Sasser said she and her family have been overwhelmed with love and support from friends, family, community and complete strangers.

“I will never be able to thank everyone as they should be,” she said. “I have had the privilege of experiencing such genuine love and giving and it has forever left a mark on my heart.”


Brundidge has been fighting brain cancer since he was 18 months old. Doctors performed emergency surgery to remove a new brain tumor last spring ago, and his family learned the cancer has spread to his kidneys and lungs.

He is currently hospitalized in Birmingham, where he has been undergoing treatment.

His mom, Holley Brundidge, said there have been many side effects from the chemo that saved his live when he was a little boy.

But last spring, she said, he began complaining of very bad headaches.

“I brushed it off as allergies and treated him at home but, day in and day out, he would hurt in his temples and nothing eased the pain,”she said. “I took him to his local doctor Dr Bhagwan Bang that has always been wonderful. We did Nasonex and other allergy meds because pollen was rough during this time.”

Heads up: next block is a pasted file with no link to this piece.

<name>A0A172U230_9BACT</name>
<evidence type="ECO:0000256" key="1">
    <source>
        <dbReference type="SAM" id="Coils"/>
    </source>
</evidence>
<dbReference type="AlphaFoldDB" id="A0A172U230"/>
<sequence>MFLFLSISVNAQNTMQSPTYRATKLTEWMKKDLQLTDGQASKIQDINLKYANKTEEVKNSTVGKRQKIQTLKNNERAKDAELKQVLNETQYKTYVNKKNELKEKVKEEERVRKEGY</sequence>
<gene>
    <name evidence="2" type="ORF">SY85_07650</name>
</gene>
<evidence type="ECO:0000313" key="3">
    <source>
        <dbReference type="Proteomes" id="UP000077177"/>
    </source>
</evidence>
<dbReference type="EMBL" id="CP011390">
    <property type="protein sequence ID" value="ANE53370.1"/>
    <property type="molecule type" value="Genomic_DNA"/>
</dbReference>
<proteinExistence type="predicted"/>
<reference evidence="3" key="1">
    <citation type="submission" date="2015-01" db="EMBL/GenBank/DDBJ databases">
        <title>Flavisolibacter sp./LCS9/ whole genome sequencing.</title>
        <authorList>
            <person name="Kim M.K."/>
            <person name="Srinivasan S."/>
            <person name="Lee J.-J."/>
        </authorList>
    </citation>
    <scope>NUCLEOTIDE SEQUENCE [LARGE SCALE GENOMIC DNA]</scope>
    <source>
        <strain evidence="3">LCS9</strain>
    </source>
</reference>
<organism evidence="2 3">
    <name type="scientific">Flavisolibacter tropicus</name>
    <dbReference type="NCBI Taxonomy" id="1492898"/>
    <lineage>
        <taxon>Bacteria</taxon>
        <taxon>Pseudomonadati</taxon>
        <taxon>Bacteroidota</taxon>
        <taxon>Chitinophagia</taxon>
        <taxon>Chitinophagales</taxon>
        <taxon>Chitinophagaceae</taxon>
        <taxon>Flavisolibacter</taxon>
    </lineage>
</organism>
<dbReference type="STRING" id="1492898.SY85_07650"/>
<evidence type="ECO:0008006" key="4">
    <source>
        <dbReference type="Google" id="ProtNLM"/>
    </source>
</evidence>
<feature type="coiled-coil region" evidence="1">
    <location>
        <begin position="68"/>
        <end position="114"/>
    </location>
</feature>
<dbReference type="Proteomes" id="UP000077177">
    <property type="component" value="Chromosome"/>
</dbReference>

Brundidge said she didn’t do the “helicopter mom” routine, but eventually, Dr. Bang ordered a CT when a soft lump appeared at the old surgery site. It appeared at first to be a fluid-filled cyst. However, by May, he was experiencing blurred vision.

“On Monday, May 14, 2018, Dee slept late and when he got up he said ‘Mama I see 20 fingers.”

By t he end of the day, Dr. Bang had the family in Birmingham, where they met with Dr. Jeffery Blount, who had done Dee’s previous brain surgeries.

“He came in after tests and labs and told us he needed emergency brain surgery, he had a tumor that had grown through his skull causing the small lump on his head but, it also grew through the sinus cavity in the top of his head ( re-routing blood flow) and is growing along the vagus nerve.”

Dee immediately had a nine-hour brain surgery on May 15.

It took a month for experts to agree on the kind of cancer he had. The cancer, described as “angry-looking and extremely aggressive” continued to grow. It was determined another brain surgery was too dangerous, so he was prescribed a chemo combo to slow the grown.

Post-surgery, Dee experienced high blood pressure, which led to an ultrasound and CT of his kidneys, where doctors discovered more tumors.

“They told us to imagine a bag of marbles in various sizes, well that’s how his kidneys looked.”

He was diagnosed with Renal Cell Carcinoma, then a PET scan revealed two spots on his lungs.